Energy's on the Senate Agenda. Is Economic Growth?

In the light of events of the last year – rolling blackouts in California, ongoing electricity deregulation in numerous states, volatile price fluctuations for electricity and gasoline and the continuing war against terrorism – the debate over America's future energy needs has taken on heightened importance.

In the United States Senate, this debate has centered on two competing bills. One bill, a modified version of President Bush's energy proposal, has already passed the House of Representatives after extensive debate. A second bill, largely drafted by Senator Majority Leader Tom Daschle, has yet to have a full hearing anywhere.

The two bills offer very different visions. Bush's proposal focuses on increasing the supply of energy from diverse sources and maintains consumer choice. Daschle's bill, on the other hand, institutes many of the demand-side control policies that led to energy shortages and sky-high prices in California.

Daschle's central tenet seems to be that America can meet most of its energy needs through conservation and consumer sacrifice – a "just use less" approach. His bill is packed with government mandates, including instituting increased energy efficiency standards for homes and household appliances; forcing utilities to purchase or generate a percentage of their energy from so-called "green power " (purportedly cleaner energy sources like solar and wind power); continued subsidies for clean green power; and an increase in the corporate average fuel economy (CAFÉ) standard on automobiles.

These provisions have a number of points in common; they would result in reduced consumer choice by limiting the types of vehicles and appliances available in the marketplace. For example, they would force consumers to either purchase higher priced energy efficient appliances, homes and vehicles; maintain and repair older appliances and vehicles; or do without certain luxuries, such as air conditioning and heating entirely. They would also cause higher energy prices by forcing utilities to purchase higher priced green energy that is not only expensive, but is only intermittently available. Tragically, Daschle's mandates could also result in thousands of premature deaths, as consumers are forced into smaller, fuel efficient but less safe vehicles, and as the poor and elderly attempt to cut cost and forego using their heaters during the winter and air conditioners during the summer.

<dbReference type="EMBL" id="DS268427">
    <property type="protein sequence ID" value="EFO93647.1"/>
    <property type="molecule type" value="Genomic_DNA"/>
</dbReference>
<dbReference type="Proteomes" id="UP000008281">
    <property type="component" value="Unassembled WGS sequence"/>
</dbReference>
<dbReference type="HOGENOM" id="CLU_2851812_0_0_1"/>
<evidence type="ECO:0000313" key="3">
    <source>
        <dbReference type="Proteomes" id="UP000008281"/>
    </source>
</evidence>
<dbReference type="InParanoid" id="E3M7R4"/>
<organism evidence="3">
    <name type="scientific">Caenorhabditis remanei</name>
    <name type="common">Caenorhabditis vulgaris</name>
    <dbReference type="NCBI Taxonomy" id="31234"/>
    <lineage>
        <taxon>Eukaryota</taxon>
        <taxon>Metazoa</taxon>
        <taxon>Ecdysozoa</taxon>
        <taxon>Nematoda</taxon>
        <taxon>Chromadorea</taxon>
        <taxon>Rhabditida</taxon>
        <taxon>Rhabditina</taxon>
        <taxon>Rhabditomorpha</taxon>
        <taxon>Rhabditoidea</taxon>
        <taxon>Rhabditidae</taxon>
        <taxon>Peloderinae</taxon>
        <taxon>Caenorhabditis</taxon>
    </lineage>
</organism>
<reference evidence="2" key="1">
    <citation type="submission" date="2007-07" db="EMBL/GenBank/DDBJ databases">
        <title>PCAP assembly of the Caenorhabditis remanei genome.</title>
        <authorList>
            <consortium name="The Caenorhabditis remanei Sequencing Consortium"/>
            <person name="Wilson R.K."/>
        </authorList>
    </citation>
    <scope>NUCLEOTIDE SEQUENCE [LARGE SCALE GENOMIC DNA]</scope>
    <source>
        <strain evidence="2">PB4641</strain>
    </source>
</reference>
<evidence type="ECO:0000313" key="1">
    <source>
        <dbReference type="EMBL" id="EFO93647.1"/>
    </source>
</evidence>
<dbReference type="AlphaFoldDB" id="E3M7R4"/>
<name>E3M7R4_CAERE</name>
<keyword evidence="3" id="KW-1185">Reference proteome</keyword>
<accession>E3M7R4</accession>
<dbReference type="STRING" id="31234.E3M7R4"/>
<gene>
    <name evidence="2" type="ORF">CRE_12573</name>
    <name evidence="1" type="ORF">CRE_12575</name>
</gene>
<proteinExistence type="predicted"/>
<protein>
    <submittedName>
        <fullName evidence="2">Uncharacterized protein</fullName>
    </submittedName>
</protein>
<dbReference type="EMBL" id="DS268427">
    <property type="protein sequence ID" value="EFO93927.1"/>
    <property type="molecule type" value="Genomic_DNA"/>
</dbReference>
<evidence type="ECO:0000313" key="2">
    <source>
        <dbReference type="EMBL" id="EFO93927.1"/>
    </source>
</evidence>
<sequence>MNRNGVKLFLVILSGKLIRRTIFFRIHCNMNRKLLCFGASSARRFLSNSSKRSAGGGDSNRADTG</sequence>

In short, Daschle's bill largely attempts to increase energy supply by decreasing demand. It is a recipe for energy shortages and economic decline. For proof one need to look no further than California, which was the nation's leader in reducing energy demand through conservation and energy efficiency. They had green power mandates and required automakers to sell low-emission/zero-emission, high mileage vehicles. But, despite their best efforts, California was unable to meet energy demands through conservation alone. Neither can the rest of the nation.

While the Bush Administration's plan is not perfect, his energy task force did several things right. First, the task force promoted innovative technologies intended to satisfy America's long-term energy needs while improving environmental quality. Second, it developed a balanced, comprehensive plan.

Of the 105 recommendations in the plan, 42 encourage conservation and promote environmental protection, while 35 of the recommendations would diversify the U.S. energy supply and modernize its antiquated infrastructure.

The conservation and environmental proposals include improved efficiency standards for home appliances; tax incentives for improving the energy efficiency of homes and offices; tax credits for purchaser's of hybrid or fuel cell vehicles, and tax credits for producers of energy from wind power and biomass resources. It also provides tax credits for the purchase of residential solar energy panels and for the energy produced by burning methane gas from landfills.

Importantly, in addition to encouragements for energy conservation, the President's plan also proposes ways to increase energy production, including tax credits for clean coal technologies and opening a small portion of the Alaskan National Wildlife Refuge to environmentally responsible oil and gas production and delivery.

Differences between the modified Bush plan that passed the House and Senator Daschle's plan, which is likely to pass the Senate, will have to be worked out in a conference committee. Politics being the art of compromise, neither side will get everything that they want. One can only hope that the legislation that finally emerges will balance the nations needs for increased production and conservation, rather than following the limited demand-side path formulated behind closed doors in the Senate.